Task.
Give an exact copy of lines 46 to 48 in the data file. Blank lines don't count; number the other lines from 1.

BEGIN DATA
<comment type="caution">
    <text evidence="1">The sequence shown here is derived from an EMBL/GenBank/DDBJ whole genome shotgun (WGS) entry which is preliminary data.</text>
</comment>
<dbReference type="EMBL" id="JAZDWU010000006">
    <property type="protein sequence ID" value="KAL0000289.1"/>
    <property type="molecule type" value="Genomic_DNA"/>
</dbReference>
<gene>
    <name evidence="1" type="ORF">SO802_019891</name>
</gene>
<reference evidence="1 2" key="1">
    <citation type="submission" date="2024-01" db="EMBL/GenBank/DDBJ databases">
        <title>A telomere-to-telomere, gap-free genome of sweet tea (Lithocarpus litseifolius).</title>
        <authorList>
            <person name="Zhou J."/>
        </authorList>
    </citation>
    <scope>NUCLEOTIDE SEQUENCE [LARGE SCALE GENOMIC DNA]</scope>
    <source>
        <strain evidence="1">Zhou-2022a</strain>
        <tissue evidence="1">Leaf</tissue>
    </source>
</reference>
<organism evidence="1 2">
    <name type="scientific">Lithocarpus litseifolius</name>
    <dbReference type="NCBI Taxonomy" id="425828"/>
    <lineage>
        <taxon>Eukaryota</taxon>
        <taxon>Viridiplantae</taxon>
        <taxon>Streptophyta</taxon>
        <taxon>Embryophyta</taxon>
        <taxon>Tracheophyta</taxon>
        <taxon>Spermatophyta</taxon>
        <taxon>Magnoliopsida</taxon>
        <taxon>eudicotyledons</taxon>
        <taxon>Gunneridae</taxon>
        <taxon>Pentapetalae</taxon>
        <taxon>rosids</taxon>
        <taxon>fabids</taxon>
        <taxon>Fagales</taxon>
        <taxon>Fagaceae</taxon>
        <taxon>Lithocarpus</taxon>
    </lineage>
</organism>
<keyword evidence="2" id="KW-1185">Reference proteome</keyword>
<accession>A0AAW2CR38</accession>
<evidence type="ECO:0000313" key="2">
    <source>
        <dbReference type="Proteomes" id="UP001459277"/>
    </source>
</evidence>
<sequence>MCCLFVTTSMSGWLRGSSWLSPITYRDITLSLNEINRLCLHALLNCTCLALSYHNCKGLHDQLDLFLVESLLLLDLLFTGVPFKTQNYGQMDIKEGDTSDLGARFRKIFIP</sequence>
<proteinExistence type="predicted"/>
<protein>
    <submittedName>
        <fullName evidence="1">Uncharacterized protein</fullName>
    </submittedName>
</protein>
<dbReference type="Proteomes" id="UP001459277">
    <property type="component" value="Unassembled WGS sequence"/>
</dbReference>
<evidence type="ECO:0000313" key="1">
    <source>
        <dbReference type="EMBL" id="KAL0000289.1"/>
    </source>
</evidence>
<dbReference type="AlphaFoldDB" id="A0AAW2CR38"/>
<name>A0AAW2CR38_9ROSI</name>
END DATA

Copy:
<accession>A0AAW2CR38</accession>
<evidence type="ECO:0000313" key="2">
    <source>